Tuesday, November 8, 2011
I hefted the wheelbarrow stacked with firewood through the forest, bumping its fat tire up over roots and zigzagging around trees. Somewhere to my left Murdoch thundered past, I could hear him kicking up dirt, crashing over fallen trees, snapping off dead branches as he ran hidden in the shadows; behind me the determined footfalls of Bear, swishing through the leaves.
I stopped to unload the wood near the house and turned to find Bear standing inches away with a stick clamped firmly in her mouth, its stripped length protruding from between her lips like an over-long cigar. When she saw me looking at her she dropped the stick, her eyes brightened and she stomped her feet, squaring her shoulders, and backing up a few steps. Anticipation shivered through her body as she readied herself to dash off in any direction or leap straight up in the air, high enough to clear a small building.
A groaning-whine half-bark escaped her lips as I said “Okay Bear,” in an extra-calm voice, “Just one. But you have to be careful.” Bear often conveniently forgets she has bad knees. “I’ll throw it to you,” I said as I stooped to retrieve the stick from where it lay between us on the leaf-strewn ground and watched as Bear’s eyes widened, her feet stomped faster and the words I’d said bounced unheeded off her forehead.
I tossed the stick gently to her across the three-foot gap between us and she threw her front legs up in the air in a half-jump that was completely unnecessary. She snapped her jaws shut around the stick with a decisive splintering crack and then proceeded to shake her head as though she had just caught that cheeky red squirrel that chitters at her from somewhere in the pine tree by the driveway. She paraded in a circle as I finished unloading the wood.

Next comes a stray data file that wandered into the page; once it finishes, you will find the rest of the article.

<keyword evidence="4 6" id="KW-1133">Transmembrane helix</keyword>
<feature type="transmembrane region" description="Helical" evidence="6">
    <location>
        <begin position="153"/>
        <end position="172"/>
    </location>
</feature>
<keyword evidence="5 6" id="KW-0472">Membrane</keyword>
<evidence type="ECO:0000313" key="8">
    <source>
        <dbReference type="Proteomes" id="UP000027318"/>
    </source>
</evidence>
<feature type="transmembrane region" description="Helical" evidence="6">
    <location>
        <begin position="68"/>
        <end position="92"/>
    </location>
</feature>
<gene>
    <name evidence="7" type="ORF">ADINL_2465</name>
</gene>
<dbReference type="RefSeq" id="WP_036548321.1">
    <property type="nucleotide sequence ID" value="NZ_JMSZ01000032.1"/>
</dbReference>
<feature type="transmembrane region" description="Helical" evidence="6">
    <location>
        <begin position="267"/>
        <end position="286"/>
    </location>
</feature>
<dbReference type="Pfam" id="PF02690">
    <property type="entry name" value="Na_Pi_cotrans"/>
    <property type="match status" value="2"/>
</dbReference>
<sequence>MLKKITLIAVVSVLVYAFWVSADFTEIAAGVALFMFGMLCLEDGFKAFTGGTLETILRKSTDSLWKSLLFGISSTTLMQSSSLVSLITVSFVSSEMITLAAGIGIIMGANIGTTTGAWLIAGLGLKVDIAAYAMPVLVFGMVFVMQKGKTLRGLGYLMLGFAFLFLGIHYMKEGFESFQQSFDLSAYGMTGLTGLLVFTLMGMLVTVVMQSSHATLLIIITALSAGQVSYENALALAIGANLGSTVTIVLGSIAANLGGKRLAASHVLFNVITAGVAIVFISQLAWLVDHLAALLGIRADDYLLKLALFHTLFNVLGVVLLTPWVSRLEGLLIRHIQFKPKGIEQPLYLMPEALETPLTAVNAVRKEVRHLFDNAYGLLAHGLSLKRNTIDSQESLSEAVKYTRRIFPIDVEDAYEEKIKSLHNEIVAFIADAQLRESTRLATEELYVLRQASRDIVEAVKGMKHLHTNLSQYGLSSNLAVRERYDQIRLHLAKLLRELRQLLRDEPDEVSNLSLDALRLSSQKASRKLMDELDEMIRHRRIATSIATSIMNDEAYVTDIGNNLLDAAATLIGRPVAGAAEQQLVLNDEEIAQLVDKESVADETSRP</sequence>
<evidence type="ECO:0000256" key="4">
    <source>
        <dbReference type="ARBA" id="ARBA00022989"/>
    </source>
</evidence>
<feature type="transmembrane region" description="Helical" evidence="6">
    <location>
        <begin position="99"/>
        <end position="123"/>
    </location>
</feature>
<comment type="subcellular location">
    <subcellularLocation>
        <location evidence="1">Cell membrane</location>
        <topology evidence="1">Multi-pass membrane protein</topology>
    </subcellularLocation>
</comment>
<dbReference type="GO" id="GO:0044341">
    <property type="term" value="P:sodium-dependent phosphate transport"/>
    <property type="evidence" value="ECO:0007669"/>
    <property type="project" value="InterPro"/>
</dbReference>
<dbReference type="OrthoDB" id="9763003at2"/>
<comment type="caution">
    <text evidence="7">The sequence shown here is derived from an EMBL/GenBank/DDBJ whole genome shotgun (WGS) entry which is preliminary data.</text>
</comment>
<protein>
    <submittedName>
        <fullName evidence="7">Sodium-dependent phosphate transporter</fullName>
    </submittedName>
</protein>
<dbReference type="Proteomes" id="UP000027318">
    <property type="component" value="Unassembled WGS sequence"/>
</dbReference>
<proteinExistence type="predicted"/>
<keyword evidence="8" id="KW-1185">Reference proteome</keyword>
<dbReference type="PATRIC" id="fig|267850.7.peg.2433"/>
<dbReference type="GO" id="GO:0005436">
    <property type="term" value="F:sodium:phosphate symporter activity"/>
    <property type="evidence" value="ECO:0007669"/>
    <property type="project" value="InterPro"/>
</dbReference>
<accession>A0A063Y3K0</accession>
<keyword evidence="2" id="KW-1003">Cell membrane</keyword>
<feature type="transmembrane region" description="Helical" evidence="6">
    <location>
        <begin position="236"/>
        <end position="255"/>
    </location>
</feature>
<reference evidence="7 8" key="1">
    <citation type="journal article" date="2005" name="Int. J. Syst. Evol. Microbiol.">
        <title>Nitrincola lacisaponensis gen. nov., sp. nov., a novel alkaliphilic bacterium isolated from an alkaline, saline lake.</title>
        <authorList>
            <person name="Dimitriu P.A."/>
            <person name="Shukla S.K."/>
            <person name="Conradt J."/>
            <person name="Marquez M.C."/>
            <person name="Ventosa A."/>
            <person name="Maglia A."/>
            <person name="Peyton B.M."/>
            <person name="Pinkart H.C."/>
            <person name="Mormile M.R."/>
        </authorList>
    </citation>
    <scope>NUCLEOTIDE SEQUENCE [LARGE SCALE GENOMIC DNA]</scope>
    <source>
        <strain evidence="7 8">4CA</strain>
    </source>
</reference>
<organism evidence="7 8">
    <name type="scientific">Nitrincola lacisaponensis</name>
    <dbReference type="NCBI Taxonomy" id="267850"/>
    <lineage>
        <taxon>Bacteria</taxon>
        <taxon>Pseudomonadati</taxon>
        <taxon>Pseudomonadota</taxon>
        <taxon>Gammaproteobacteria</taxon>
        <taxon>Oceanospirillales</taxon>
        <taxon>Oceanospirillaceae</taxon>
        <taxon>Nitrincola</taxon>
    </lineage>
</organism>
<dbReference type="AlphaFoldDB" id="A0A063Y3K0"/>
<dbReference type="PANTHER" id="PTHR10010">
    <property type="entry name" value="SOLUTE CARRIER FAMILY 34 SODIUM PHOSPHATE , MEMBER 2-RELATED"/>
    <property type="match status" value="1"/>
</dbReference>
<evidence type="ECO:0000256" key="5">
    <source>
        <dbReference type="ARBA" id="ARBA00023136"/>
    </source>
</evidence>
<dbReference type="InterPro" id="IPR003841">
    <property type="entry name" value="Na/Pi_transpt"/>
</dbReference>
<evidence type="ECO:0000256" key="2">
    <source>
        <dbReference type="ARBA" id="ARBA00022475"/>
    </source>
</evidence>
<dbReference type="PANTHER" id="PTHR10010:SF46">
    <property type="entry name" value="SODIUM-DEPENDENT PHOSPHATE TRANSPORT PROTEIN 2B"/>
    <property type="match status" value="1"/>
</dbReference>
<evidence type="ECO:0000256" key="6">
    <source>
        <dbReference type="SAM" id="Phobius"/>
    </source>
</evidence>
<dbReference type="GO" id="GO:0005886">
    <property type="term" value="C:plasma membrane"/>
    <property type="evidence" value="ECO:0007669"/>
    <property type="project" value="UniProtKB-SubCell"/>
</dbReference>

Bear fell into step behind me again as I returned on the path through the trees to round up more wood. The empty wheelbarrow clattered and banged noisily over rocks and roots, drowning out the sounds of Bear’s feet behind me.
When we stopped, there was a moment of silent peace before Murdoch burst onto the scene like a superhero running late for the big rescue, chest puffed out, eyes ablaze as he caught sight of Bear dancing around with her stick. He cast about the forest floor and then leapt forward, dragging out from beneath the leaf litter a stick that was twice the size of Bear’s.
Bear’s jaw dropped, releasing her stick, and she sashayed over to where I stood as I took the bigger stick from Murdoch and tried to find a straight path through the trees where I could throw it.
I wound up and glanced down at the two black dogs with identical expressions of unbridled excitement plastered across their faces. “No Bear,” I said firmly. “Where’s your stick?” I pointed in the direction of her stick as I released Murdoch’s. It arced up overhead into the trees, hit some dead branches and dropped like a stone to the ground about five feet away.
Murdoch leapt and pounced and flowed around trees on the line the stick should have taken. He was a good twenty feet away when he turned at the sound of it hitting the ground and came bounding back over deadfalls and tiny saplings.
But Bear, who watched the whole thing unfold, bolted forward the minute it landed and scooped it up in her mouth just as Murdoch arrived. She turned her back sharply to him and trotted away as Murdoch grabbed the end of the stick.
Bear stormed forward, trying to wrench the stick away from Murdoch. A guttural snarling growl, hearkening back to her wild ancestors, rolled up from somewhere deep inside her and I had a flash of a fur-flying battle, white teeth bared, talon-like claws unsheathed.
But it never happened.
Murdoch let go. He actually listened to her and stood staring at me as if to say, “Well, now what am I supposed to do?” I returned his stare with a shrug as Bear trotted off the trail, propped the stick up on end against one front paw and stood chewing on the other end, spitting out chunks of wood with a certain triumphant vigour.